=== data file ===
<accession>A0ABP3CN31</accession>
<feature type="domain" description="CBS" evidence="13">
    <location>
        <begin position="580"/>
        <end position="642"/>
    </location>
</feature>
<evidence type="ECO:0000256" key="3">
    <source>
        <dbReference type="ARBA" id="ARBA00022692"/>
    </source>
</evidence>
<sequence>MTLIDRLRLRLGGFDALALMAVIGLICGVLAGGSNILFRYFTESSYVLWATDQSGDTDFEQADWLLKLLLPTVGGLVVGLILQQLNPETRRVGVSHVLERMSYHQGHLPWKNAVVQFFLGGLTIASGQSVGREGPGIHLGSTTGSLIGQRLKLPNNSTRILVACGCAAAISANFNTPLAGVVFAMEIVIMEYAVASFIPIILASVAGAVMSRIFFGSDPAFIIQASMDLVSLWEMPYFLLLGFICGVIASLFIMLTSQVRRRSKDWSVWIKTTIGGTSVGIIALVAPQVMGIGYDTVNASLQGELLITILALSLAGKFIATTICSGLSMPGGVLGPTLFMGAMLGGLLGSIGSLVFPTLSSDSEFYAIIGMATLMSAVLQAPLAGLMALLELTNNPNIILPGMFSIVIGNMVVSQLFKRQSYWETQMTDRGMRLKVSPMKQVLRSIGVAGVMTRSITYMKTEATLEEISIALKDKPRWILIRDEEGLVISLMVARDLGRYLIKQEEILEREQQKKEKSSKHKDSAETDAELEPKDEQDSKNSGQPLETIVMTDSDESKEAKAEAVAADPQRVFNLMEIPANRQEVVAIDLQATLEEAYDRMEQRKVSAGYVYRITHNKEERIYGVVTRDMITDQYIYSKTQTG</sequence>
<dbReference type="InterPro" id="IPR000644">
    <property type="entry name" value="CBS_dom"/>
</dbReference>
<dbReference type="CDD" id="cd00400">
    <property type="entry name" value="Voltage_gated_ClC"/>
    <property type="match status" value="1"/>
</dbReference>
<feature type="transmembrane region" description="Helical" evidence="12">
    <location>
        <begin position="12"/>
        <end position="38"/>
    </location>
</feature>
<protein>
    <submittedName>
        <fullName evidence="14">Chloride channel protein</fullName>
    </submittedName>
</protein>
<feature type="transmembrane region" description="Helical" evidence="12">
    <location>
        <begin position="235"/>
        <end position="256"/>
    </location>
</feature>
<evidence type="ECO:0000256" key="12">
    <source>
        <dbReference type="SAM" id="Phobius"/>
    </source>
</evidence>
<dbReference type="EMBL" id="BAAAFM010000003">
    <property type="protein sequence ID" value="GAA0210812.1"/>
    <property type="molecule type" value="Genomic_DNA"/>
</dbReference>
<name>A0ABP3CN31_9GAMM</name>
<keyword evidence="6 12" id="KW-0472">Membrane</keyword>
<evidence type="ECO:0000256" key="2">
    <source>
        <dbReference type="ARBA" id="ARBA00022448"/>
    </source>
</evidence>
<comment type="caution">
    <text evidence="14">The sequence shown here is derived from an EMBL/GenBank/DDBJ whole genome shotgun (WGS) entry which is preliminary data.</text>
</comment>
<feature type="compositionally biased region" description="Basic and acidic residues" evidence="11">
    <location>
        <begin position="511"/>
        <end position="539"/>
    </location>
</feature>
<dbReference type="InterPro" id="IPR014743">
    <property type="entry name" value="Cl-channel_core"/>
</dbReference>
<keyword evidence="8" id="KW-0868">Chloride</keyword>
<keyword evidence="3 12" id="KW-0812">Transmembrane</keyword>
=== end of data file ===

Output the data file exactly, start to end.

<accession>A0ABP3CN31</accession>
<feature type="domain" description="CBS" evidence="13">
    <location>
        <begin position="580"/>
        <end position="642"/>
    </location>
</feature>
<evidence type="ECO:0000256" key="3">
    <source>
        <dbReference type="ARBA" id="ARBA00022692"/>
    </source>
</evidence>
<sequence>MTLIDRLRLRLGGFDALALMAVIGLICGVLAGGSNILFRYFTESSYVLWATDQSGDTDFEQADWLLKLLLPTVGGLVVGLILQQLNPETRRVGVSHVLERMSYHQGHLPWKNAVVQFFLGGLTIASGQSVGREGPGIHLGSTTGSLIGQRLKLPNNSTRILVACGCAAAISANFNTPLAGVVFAMEIVIMEYAVASFIPIILASVAGAVMSRIFFGSDPAFIIQASMDLVSLWEMPYFLLLGFICGVIASLFIMLTSQVRRRSKDWSVWIKTTIGGTSVGIIALVAPQVMGIGYDTVNASLQGELLITILALSLAGKFIATTICSGLSMPGGVLGPTLFMGAMLGGLLGSIGSLVFPTLSSDSEFYAIIGMATLMSAVLQAPLAGLMALLELTNNPNIILPGMFSIVIGNMVVSQLFKRQSYWETQMTDRGMRLKVSPMKQVLRSIGVAGVMTRSITYMKTEATLEEISIALKDKPRWILIRDEEGLVISLMVARDLGRYLIKQEEILEREQQKKEKSSKHKDSAETDAELEPKDEQDSKNSGQPLETIVMTDSDESKEAKAEAVAADPQRVFNLMEIPANRQEVVAIDLQATLEEAYDRMEQRKVSAGYVYRITHNKEERIYGVVTRDMITDQYIYSKTQTG</sequence>
<dbReference type="InterPro" id="IPR000644">
    <property type="entry name" value="CBS_dom"/>
</dbReference>
<dbReference type="CDD" id="cd00400">
    <property type="entry name" value="Voltage_gated_ClC"/>
    <property type="match status" value="1"/>
</dbReference>
<feature type="transmembrane region" description="Helical" evidence="12">
    <location>
        <begin position="12"/>
        <end position="38"/>
    </location>
</feature>
<protein>
    <submittedName>
        <fullName evidence="14">Chloride channel protein</fullName>
    </submittedName>
</protein>
<feature type="transmembrane region" description="Helical" evidence="12">
    <location>
        <begin position="235"/>
        <end position="256"/>
    </location>
</feature>
<evidence type="ECO:0000256" key="12">
    <source>
        <dbReference type="SAM" id="Phobius"/>
    </source>
</evidence>
<dbReference type="EMBL" id="BAAAFM010000003">
    <property type="protein sequence ID" value="GAA0210812.1"/>
    <property type="molecule type" value="Genomic_DNA"/>
</dbReference>
<name>A0ABP3CN31_9GAMM</name>
<keyword evidence="6 12" id="KW-0472">Membrane</keyword>
<evidence type="ECO:0000256" key="2">
    <source>
        <dbReference type="ARBA" id="ARBA00022448"/>
    </source>
</evidence>
<comment type="caution">
    <text evidence="14">The sequence shown here is derived from an EMBL/GenBank/DDBJ whole genome shotgun (WGS) entry which is preliminary data.</text>
</comment>
<feature type="compositionally biased region" description="Basic and acidic residues" evidence="11">
    <location>
        <begin position="511"/>
        <end position="539"/>
    </location>
</feature>
<dbReference type="InterPro" id="IPR014743">
    <property type="entry name" value="Cl-channel_core"/>
</dbReference>
<keyword evidence="8" id="KW-0868">Chloride</keyword>
<keyword evidence="3 12" id="KW-0812">Transmembrane</keyword>